Founded in the 14th century as a skete by Petru I Musat, Neamt monastery witnessed many historical events of the nation. Jewel of 15th century architecture, the church was built by Stephen the Great and finished in the year when the Moldavian army won the battle against King Ioan Albert (1497). In that year the architects extended the nave to the east by expanding the bay in front of the apse and adding a tomb chamber between naos and pronaos.
Sumptuous, with delicate colour effects, the monastery shows the maturity of the Moldavian architectonic style, which matured during Stephen the Great’s period. The façade of the church is covered with the decoration characteristic of Stephen the Great ‘s time: Gothic windows and friezes with enamelled disks, coloured in greeen, yellow and brown. In the burial chamber “gropnita”, which appear for the first time at this church, is the tomb of Stefan al II-lea, son of Alexandru cel Bun and uncle of Stefan cel Mare.
The church is huge, with an overall length of over 40m, making it only a fraction smaller tham St. George in Suceava. Here the basilica and trefoil merge, so that the exterior looks Western and the interior Byzantine, with a vast central space enclosed by clusters of apses and crowned by pendantives and domes.
In the pathway leading from the entrance to the church a stone marks the spot where, in the early 1990s, a monk noticed that some of the slabs had inexplicably been raised. Acheologists who dug underneath found the bones of a man thought to have been Paisie Velicikovschi an abbot of Neamt, as he is also known becoming a monk while studying on Mount Athos. Inspired by the ancient wisdom of the Holly Mountain, he came to Moldavia in 1763. A few years latter he settled at Neamt monastery, where he translated many important religious text into Romanian. He is regarded as one of the greatest abbots Romania has ever known.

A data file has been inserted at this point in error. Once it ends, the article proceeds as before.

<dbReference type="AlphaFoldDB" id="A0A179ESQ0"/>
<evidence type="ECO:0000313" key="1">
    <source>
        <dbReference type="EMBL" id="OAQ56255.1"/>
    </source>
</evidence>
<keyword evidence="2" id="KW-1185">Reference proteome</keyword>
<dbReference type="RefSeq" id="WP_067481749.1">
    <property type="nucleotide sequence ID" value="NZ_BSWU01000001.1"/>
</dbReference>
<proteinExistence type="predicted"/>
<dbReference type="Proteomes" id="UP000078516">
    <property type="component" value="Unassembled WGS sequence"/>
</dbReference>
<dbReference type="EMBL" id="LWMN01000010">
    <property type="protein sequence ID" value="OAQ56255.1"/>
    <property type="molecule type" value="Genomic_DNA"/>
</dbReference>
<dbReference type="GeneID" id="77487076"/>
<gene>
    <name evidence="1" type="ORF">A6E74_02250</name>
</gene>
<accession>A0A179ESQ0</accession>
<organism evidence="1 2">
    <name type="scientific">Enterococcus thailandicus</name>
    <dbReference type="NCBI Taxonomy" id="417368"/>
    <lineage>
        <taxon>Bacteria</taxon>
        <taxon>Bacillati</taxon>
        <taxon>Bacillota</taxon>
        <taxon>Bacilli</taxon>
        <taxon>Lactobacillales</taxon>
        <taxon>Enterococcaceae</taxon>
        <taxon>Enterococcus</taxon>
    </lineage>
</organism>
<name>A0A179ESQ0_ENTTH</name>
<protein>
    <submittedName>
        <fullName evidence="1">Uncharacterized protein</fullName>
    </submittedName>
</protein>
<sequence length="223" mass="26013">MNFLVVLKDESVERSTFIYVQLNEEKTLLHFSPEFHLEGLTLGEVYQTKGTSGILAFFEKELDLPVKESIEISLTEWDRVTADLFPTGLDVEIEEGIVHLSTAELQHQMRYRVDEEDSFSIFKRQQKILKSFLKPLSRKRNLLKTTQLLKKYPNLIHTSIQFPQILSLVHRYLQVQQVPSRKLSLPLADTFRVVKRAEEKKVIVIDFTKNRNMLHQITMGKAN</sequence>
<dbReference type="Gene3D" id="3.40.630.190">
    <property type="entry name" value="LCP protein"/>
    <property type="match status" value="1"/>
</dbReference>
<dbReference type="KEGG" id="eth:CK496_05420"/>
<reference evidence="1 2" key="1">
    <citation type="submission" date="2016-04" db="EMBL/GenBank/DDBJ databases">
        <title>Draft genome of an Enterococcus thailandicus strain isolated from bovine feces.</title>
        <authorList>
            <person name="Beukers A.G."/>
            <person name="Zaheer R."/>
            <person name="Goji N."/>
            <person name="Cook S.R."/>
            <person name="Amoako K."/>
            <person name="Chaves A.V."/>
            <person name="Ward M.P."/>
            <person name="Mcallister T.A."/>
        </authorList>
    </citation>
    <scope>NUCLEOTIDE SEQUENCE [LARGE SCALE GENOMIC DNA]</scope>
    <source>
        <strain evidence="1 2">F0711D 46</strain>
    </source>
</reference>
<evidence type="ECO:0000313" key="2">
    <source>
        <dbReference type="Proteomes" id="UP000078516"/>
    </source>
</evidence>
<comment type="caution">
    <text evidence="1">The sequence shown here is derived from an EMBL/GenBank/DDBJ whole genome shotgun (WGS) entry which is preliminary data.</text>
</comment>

The art treasures kept at Neamt Monastery are proof of the intense artistic and cultural activity, which took place here through the centuries. Here Gavril Uric showed his talent, the most important representative of the Moldavian miniature from the 15th century. His first known manuscript, dated 1429, is kept in the Bodleian Library at Oxford (UK). The calligraphers and miniaturists of Stephen the Great who worked at this important center made many of the books given to Putna Monastery. In the cells of the monastery, the chronicler Macarie wrote the chronicle of Petru Rare’s rule, and Eftimie the chronicle of Alexandru Lapusneanu’s rule.
The Monastery of Neamt shelters a collection of valuable historical and art objects that is kept and guarded with utmost care. A piece whose importance derives from its age and art value is the altar screen that belonged to the church in the Neamt Citadel. After 1717 when Citadel of Neamt ceased to exist, the propriety of monastery from the citadel was divided between the Monastery of Neamt and Secu. The altar screen was given to the parochial church Saint John the Baptizer in the Vinatori – Neamt community.
The learned tradition of the Neamt Monastery disappeared in the 17th and 18th centuries, to be reborn at the begining of next century, when Metropolitan Veniamin Costachi established a printing house here. In the monastery museum is the old printing press, which was used to print books since 1807. In the monastery is a famous library more than 600 years old. Among the almost 11,000 volumes are many rare books, some being the first ones printed in this country. The altar screen of the former church from Neamt Fortress, is the most important treasure of all those in the monastery, along with the icon painted by Nicolae Grigorescu “The Flight from Egypt”. The Monastery of Neamt was a real school for the education of the personalities who played an important part in the life of the Romanian Orthodox Church. Many monks of Neamt were nominated bishops in Radauti, Husi, Roman, Buzau or metropolitans of Suceava, Iasi, Craiova and Bucharest. The majority of those who honored the church hierarchy have also been abbots of the monastery